Thursday, 14 June 2012

Company car or mileage allowance?

One question we come across in the field of taxation fairly often, is what is the best way to reduce tax using a car when you own a limited company?

The problem is that there is a substantial number of things to consider that makes the question a lot more complicated. So we will look into each option and show which situations would make each option the most suitable.


After many calculations, we believe that mileage allowance would be the better option in most cases partly because its simple to work out and tax deductible. However if you must have a company car (because you don't want to pay the expenses out of your own bank account, for example) then you better make sure you buy a 'brand new' car, that is cheap to buy, with low emissions (so its going to be small and without any optional extras!) and you don't use it privately at all (not even a penny of fuel for private travel).

Conversely if you buy an expensive used car for less than its original list price (say two or three years old), with a big diesel engine, with only small private use (and you cant be bothered to repay the private miles to your company) and if you normally earn enough to pay tax at 40% - you are generally going to pay a lot more personal tax on the car even if there is some tax relief claimed by the company.

Company car

The main advantage of having a company car is that you can put the running costs through your company and therefore reduce the amount of corporation tax you are due. Unless your car happens to be less than 110g/km carbon emissions or an electric car, you will not be able to claim back the whole amount in the first year as with other assets. You may only claim back 18% of the cost per year, (on a reducing balance basis) or if your emissions are more than 160g/km only 8%. This means the tax relief you can gain on your car will come through at a slow rate over a long period of time.

Private taxation of a company car

If your car is put through your company and is made 'available' to you for private use (whether or not you actually use it privately) triggers the 'Car benefit' rules. If you you do use it for private trips you will find yourself hit with a taxable 'fuel' benefit.

The Car benefit is calculated by taking the list price of your car (how much it would cost brand new) and then multiplying it by a percentage determined by the emissions of your car (with an  additional 3% added for diesel cars) to a maximum of 35%. This means that if you buy a second hand car, you will still be charged as if you bought it brand new, this can quickly outweigh the capital allowances claimed by your company as these are determined by how much the company paid for the car.

In addition to the Car benefit,  you will be hit with a Fuel benefit determined by a basic price of £20,200 multiplied by the same percentage as used for Car benefits. This means that on a 35% car you would need to have private fuel costs of more than £7,000 to have a net gain in your favour. You can repay any private miles to your company and in so doing there is no Fuel charge - but you have to work out your private miles each month and reimburse the company - you cannot do this retrospectively after the end of the tax year!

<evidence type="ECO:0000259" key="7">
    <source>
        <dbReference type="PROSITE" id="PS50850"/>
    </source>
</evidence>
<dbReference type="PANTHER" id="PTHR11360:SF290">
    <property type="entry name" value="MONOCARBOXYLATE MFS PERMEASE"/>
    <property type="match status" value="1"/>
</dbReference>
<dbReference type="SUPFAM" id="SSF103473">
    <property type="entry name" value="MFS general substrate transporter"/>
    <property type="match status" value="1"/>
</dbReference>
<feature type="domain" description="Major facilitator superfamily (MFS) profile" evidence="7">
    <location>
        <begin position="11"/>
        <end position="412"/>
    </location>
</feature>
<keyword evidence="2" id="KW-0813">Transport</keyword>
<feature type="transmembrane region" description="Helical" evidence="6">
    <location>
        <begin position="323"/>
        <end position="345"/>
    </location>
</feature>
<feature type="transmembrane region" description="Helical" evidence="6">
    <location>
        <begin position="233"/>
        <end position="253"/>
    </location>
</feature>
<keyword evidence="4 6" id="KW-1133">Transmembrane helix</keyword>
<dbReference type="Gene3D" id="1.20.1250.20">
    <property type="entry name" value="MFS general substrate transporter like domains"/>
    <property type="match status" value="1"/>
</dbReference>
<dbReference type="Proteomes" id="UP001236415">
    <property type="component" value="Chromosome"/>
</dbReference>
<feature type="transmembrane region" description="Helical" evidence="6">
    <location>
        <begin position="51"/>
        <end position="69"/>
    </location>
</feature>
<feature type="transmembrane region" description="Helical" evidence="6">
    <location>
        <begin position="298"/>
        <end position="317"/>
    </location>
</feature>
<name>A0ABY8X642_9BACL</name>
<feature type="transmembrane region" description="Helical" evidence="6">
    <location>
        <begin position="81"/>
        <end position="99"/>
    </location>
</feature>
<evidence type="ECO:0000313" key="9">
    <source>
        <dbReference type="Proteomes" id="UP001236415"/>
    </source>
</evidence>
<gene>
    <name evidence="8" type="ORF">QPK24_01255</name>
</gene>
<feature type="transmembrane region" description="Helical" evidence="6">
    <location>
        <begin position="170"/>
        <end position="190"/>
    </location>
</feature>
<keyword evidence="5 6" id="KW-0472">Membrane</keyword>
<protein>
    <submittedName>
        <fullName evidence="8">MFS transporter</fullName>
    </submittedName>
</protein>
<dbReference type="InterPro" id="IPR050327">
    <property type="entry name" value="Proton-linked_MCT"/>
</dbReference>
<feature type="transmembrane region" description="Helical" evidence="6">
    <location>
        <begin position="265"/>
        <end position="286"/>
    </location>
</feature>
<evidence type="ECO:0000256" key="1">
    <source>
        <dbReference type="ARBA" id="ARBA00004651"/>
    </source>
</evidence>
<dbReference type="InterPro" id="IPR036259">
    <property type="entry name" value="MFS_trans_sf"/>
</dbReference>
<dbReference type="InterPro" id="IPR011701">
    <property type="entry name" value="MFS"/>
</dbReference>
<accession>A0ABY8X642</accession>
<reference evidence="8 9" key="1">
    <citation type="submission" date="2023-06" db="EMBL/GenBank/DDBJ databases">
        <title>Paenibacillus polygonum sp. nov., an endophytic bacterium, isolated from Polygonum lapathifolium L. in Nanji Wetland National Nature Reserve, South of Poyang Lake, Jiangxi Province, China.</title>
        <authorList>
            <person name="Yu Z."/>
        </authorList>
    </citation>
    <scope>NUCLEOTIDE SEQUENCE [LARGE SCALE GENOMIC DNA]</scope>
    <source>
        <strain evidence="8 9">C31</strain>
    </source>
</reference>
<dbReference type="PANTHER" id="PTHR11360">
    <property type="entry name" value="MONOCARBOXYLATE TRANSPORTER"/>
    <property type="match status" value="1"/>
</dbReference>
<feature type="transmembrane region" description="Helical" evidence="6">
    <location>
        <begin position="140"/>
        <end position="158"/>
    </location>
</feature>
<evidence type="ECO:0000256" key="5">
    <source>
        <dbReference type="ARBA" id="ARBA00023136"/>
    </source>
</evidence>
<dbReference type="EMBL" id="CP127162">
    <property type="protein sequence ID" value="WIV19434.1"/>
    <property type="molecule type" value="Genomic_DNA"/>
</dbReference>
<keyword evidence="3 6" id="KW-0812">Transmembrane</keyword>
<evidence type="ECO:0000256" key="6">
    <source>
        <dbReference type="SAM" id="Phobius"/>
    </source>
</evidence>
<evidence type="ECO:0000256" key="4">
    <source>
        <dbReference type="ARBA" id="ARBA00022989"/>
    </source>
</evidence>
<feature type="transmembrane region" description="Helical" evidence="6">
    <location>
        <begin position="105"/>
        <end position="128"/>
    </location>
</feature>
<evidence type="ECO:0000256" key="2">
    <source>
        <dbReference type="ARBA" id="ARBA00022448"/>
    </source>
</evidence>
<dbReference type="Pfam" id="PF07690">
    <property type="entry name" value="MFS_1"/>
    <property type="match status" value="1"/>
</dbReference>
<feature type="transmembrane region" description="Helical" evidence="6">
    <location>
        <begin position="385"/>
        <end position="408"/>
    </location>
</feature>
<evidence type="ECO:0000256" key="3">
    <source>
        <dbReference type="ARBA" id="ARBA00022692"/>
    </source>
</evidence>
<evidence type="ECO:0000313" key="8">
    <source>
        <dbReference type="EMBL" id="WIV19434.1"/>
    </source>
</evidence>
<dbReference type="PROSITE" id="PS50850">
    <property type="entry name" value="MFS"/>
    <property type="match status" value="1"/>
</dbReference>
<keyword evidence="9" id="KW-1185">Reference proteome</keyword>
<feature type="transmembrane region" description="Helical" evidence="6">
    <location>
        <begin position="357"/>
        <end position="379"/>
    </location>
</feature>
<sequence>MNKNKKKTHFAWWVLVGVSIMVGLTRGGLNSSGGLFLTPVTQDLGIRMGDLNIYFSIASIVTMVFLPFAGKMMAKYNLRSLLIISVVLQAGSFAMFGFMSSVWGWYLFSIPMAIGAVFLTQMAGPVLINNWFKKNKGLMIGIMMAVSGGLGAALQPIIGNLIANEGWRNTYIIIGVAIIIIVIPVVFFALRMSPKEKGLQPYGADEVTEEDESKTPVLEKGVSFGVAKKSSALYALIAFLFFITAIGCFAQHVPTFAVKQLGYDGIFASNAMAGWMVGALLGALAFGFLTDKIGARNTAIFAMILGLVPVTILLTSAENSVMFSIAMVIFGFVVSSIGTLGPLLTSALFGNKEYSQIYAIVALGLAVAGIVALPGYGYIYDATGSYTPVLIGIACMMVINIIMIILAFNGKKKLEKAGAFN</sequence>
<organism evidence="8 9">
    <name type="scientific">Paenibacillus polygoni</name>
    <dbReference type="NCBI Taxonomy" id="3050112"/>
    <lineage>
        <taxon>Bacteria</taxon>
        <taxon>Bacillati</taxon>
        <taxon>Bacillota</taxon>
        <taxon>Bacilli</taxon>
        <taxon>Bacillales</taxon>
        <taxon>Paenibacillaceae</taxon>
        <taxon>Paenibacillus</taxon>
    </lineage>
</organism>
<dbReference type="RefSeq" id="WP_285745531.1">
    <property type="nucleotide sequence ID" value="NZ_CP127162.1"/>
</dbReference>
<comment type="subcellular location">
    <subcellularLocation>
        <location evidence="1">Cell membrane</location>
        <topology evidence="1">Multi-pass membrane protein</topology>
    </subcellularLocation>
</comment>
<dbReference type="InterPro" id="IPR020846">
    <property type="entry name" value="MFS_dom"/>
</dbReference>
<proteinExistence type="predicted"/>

You can reduce the Car benefit by paying some of your personal money towards buying the car, this will reduce the list price by the same amount, and annual contributions will reduce the benefit calculated by the amount you spend. 

So to make the most of your company car, you will want to either avoid using it for private purposes, or buy a brand new petrol/electric car, with low emissions and list price, and reimburse any fuel you use. If you need some actual figures to help you in your decision, you can click on this link to view a car benefit calculator provided by, you can also find a list of percentages for different emissions by clicking here.

Mileage allowance

The other mentioned method was to own the Car privately and claim a mileage allowance. This means you do not put any of the costs through the company, but instead charge an expense depending on the number of business miles you do - and the company will get tax relief as an expense for the mileage claim.

The rate begins at 45p per mile for the first 10,000 miles, and 25p per mile afterwards. You must make sure you don’t charge any more than this, otherwise you will have to pay tax on the excess amount.

The disadvantage of a mileage allowance if that if you have a lot of running costs then you will not be able to claim them against your profits to reduce tax, same goes for the cost of buying the car, you will not be able to claim this either, even if you have bought a car with zero emissions.

So to make the most of a mileage allowance you will need to do a lot of business travel, and have low running costs for the year that can be exceeded by your mileage claim.

The discipline of record keeping

Whichever method you choose, you will be required to keep track of expenses, either costs and personal contributions relating to your company car, or the number of business miles you make, both of which can take up valuable time.

If you feel you still need a bit of advice on the matter, or have any questions about this article, then feel free to call me to shed some light on the subject.


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